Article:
Now experts have examined the level of melting in more detail, revealing what drove it. Crucially, the team note, the high pressure conditions lasted for 63 of the 92 summer days in 2019, compared with an average of just 28 days between 1981 and 2010. A similar situation was seen in 2012, a record bad year for melting of the ice sheet.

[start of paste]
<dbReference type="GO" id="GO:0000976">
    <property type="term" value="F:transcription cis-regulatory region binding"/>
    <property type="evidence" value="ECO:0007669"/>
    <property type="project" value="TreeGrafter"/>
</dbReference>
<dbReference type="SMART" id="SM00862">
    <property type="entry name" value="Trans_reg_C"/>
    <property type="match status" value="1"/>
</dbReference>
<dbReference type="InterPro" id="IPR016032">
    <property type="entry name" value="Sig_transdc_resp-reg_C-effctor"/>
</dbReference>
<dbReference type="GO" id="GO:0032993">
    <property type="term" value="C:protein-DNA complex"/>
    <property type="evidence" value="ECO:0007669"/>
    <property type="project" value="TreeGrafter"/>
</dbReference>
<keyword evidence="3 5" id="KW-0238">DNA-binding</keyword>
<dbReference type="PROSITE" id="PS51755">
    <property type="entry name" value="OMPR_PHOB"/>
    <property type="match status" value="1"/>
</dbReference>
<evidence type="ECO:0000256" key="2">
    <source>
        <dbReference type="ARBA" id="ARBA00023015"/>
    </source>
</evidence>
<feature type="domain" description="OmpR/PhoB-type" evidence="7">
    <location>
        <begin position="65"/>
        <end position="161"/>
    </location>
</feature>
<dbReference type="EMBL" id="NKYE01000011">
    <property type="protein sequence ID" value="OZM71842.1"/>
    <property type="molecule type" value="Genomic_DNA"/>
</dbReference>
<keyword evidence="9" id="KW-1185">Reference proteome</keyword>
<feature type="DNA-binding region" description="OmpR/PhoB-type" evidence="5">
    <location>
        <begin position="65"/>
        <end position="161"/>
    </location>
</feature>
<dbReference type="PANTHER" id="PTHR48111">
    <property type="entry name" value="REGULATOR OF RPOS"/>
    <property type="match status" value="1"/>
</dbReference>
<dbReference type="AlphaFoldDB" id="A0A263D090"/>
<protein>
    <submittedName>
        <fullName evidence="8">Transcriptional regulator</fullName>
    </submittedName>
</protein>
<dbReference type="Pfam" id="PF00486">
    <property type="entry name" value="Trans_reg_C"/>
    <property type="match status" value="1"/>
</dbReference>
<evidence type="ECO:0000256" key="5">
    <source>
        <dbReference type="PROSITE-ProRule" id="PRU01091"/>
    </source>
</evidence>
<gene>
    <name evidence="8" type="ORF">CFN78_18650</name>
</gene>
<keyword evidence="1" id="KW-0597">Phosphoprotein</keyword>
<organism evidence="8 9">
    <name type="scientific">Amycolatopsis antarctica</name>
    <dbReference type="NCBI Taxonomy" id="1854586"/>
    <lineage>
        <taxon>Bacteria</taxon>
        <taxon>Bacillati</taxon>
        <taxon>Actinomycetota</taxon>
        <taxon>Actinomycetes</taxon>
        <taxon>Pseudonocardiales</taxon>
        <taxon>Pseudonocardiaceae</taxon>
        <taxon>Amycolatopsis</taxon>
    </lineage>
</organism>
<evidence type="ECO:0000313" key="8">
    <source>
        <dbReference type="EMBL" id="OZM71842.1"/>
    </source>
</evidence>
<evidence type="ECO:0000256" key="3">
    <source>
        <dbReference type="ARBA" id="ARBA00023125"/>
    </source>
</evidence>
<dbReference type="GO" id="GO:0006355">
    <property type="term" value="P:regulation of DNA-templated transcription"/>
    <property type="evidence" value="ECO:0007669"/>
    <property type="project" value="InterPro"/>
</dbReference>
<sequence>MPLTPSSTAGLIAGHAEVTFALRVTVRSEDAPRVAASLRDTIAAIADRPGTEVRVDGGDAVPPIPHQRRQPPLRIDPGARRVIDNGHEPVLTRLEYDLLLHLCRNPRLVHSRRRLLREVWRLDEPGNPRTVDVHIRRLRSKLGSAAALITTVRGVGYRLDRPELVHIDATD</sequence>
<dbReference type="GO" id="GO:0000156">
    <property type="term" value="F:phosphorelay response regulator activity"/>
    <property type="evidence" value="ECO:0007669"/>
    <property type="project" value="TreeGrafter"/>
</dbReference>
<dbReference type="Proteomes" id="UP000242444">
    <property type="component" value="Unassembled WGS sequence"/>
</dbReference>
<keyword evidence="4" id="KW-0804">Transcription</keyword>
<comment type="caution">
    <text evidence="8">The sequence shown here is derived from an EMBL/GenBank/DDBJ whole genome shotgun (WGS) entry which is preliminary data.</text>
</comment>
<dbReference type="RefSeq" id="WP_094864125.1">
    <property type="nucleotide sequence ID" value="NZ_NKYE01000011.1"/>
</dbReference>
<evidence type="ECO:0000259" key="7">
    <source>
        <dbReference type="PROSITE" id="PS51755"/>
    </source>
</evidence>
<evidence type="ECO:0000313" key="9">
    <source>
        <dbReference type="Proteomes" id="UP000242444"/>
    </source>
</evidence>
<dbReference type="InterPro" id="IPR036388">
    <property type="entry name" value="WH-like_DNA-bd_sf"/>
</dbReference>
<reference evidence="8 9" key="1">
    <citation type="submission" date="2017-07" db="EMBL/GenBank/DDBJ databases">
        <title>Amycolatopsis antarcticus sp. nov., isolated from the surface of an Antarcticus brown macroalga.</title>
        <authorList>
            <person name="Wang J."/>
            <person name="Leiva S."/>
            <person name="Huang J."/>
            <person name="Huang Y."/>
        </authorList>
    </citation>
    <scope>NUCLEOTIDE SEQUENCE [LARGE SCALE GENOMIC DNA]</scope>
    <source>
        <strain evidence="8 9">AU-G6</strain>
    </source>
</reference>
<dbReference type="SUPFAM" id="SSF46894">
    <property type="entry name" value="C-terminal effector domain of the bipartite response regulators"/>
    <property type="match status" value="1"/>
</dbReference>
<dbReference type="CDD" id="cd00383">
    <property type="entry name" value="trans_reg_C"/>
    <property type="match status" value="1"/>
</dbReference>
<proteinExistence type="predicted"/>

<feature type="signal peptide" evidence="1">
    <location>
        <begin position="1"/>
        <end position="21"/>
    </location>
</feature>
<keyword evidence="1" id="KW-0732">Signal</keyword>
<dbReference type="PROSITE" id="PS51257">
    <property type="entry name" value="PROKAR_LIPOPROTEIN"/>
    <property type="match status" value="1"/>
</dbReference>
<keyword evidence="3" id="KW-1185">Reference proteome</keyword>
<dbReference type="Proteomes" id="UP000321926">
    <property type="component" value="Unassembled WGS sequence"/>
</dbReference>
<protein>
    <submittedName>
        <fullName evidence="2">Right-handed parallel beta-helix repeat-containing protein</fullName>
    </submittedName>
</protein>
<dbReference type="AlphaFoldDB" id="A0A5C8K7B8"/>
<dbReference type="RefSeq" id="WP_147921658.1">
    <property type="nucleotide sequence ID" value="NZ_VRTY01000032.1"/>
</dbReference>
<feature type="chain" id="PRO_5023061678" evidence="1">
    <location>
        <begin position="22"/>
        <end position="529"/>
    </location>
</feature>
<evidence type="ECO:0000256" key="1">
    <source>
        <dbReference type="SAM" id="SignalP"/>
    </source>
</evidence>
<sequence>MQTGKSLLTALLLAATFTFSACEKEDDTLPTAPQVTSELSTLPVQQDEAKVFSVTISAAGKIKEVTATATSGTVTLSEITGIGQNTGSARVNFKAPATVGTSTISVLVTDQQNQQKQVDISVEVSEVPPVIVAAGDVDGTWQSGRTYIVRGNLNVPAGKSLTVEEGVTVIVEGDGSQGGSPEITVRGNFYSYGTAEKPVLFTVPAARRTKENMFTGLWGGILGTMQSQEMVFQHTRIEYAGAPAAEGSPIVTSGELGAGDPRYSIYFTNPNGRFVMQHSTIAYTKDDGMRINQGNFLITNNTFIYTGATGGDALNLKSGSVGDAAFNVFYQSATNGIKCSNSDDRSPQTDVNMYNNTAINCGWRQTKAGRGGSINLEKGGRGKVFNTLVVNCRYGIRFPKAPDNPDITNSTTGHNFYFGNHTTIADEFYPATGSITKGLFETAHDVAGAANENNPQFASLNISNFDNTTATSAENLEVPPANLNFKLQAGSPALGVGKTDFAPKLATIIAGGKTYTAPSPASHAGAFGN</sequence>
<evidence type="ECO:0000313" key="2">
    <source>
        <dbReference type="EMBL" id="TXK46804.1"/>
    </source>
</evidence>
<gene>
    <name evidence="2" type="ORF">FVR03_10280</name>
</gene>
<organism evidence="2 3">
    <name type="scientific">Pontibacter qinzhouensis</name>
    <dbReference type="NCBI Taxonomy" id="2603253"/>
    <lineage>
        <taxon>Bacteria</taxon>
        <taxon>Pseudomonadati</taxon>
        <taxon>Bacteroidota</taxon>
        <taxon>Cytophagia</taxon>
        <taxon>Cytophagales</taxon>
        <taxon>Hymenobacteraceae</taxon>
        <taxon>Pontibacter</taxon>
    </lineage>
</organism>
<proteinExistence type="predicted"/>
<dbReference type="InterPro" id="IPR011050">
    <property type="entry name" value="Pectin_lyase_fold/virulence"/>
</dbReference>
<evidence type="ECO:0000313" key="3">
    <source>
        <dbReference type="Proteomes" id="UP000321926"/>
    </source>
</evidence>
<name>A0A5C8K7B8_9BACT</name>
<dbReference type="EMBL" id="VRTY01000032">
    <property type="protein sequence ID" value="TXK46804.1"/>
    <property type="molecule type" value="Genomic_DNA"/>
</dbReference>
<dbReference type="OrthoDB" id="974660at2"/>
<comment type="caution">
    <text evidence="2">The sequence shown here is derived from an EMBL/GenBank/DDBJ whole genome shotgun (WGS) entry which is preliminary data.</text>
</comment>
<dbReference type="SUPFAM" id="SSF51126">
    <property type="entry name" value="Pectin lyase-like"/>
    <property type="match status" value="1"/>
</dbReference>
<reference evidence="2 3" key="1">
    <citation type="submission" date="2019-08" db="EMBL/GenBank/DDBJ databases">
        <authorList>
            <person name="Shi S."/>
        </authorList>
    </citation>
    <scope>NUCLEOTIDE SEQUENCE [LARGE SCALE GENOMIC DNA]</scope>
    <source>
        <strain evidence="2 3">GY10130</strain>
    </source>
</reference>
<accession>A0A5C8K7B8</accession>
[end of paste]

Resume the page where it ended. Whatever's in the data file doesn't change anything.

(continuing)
The team say the climate models of the Intergovernmental Panel on Climate Change (IPCC) have not taken into account such unusual conditions. If such high pressure zones become a regular annual feature, future melting could be twice as high as currently predicted, a result that could have serious consequences for sea level rise.